In 1852 the Morning Chronicle reported that he
was absent from duties on the Waterloo flag ship due to
Maitland Mercury of 28 July 1852 included a report from The
Times dated April 1852.........The Pestonjee Bomanjee, Surgeon
Superintendent Daniel Ritchie (1846) late of her majesty's ship
Rattler, left her moorings opposite the Royal Arsenal, with 100
convicts on board, and will take on board 150 additional at
Portsmouth, and 100 youths all males, from Parkhust Prison, Isle
of Wright, and then proceed with them to Van Diemen's Land where
they will obtain tickets of leave on their arrival.
The family returned to Melbourne from Liverpool on the vessel Donald McKay
in October 1857. The passengers on the Donald McKay included Simon
Ritchie, Jane Ritchie, Janet Ritchie and Daniel Ritchie R.N., (Hobart Town
Mercury 14 October 1857)
George Roberts was appointed to the position of Assistant
Surgeon on 24 May 1810.
He was appointed Assistant Surgeon to the Redwing in
He was promoted to the position of Surgeon in January 1824
(Blackwood's Edinburgh Magazine)
He was employed as Surgeon Superintendent on the convict ships
Lord Melville which
departed the Downs 6th June 1830 and arrived at Port Jackson
21st October 1830.
Gilmore which departed London 27 November 1831
and arrived in Van Diemen's Land 22 March 1832
departed Portsmouth 15 May 1833 and arrived at Port Jackson
19th September 1833.
The Waterloo to Hobart in 1835
from Dublin to Port Jackson in 1836.
He was Surgeon Superintendent on the immigrant ship
William Nicol in 1837. The Sydney Herald
reported in October 1837 that the William Nicol was the
first vessel chartered by the Government for the conveyance of
Highlanders to Port Jackson. They arrived from the Isle of
Skye under the superintendence of an old visitor Dr. Roberts
R.N. In the ship there were 311 persons including 73
female adults and 169 children.
Roberts was on the List of Surgeons given advances or remunerated
for services as Surgeon Superintendents in 1838. He was paid
£20/1/9d for his services on the immigrant vessel
His next appointment was to the Lady Nugent
which departed Gravesend 23rd July 1838 and arrived on 27
November 1838 in Sydney. Two hundred and thirty eight Government emigrants came under
George Roberts care on the Lady Nugent.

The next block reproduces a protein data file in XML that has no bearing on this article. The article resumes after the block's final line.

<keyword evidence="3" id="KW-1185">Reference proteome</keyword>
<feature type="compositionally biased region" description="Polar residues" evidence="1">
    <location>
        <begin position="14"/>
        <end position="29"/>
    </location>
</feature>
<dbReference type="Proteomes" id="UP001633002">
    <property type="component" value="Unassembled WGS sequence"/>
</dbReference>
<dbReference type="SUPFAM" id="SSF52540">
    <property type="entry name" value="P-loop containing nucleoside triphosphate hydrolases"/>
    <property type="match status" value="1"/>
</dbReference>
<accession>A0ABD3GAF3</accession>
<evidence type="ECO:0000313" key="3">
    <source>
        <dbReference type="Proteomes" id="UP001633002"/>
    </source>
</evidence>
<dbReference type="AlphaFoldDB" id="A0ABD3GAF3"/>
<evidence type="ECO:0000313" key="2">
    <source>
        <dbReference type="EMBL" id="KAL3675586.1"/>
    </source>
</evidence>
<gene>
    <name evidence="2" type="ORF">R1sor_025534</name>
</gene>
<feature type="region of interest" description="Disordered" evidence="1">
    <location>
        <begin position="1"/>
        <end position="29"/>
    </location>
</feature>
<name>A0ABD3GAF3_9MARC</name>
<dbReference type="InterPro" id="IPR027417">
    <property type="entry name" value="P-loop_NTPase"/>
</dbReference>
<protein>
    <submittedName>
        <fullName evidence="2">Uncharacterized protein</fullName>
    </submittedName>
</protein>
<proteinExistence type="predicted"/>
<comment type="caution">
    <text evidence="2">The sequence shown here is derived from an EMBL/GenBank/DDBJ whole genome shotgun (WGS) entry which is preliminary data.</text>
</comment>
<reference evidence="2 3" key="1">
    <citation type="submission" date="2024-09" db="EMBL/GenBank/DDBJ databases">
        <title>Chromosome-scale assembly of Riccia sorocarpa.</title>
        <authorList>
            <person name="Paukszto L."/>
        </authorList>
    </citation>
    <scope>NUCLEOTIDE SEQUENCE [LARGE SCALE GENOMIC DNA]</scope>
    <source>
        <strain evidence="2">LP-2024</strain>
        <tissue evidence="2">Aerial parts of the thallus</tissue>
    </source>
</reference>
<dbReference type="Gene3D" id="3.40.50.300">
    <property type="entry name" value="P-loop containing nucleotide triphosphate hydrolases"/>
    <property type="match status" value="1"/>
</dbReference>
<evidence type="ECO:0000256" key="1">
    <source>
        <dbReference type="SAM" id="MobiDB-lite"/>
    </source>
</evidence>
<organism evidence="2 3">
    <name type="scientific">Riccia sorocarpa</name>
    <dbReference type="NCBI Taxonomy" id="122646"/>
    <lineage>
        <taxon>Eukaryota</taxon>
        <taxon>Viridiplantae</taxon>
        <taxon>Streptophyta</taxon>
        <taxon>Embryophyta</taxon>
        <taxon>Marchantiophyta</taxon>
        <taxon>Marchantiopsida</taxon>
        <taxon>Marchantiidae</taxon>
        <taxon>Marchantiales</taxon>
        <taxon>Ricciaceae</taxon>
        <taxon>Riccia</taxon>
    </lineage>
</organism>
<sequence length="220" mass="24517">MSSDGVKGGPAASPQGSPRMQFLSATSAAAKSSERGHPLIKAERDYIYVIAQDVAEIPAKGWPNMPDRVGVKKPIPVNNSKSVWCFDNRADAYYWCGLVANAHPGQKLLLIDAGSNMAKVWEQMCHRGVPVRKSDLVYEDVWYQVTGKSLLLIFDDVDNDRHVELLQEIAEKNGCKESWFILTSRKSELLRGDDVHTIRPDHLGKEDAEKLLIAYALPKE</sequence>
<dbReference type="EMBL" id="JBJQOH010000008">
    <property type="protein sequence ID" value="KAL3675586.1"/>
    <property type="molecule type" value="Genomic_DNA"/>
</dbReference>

The Sydney Herald reported in February 1840 that the
James Pattisonarrived in Sydney with 187 Government
Immigrants under the superintendence of Dr. Roberts. The James
Pattison had made the quickest passage ever known, having been
only eighty two days from the Lizard. The James Pattison had
always made excellent passages under Captain Cromarty and the
immigrants were very healthy. There were no deaths and two
children born on the passage.
Dr. Roberts returned to England on the Portland in
John Rodmell was entered in the
Navy List of Medical Officers in 1814
John Rodmell was appointed Surgeon Superintendent on the
convict ships Mary
in 1822 and the
1823. He died on
his third voyage as Surgeon Superintendent.
The Sydney Gazette
reported .......29th April 1826 - The Woodman, Capt. Daniel Leary, burthen 419 tons, from Sheerness,
6th December, Cape of Good Hope, 4th March with 146 male prisoners, 4
having died on the passage; and also the Surgeon Superintendent Mr.
Rodmell. In consequence of the death of Mr. Rodmell, Mr.
of H.M. Ship Helicon, undertook the charge at the Cape. The guard
consisted of Captain Wakefield, and Ensign Innes of the 30th and 2
sergeants and 7 rank and file of the 57th. - SG 24 May 1826
William Rogers was
appointed Assistant Surgeon on the
Firefly Steam Vessel at Falmouth on 20 December 1833
He was employed as Surgeon Superintendent on the Arab, which arrived from London on 30 December 1836
with 131 female convicts, and was Surgeon Superintendent on the
immigrant ship Layton. The Layton departed from Bristol in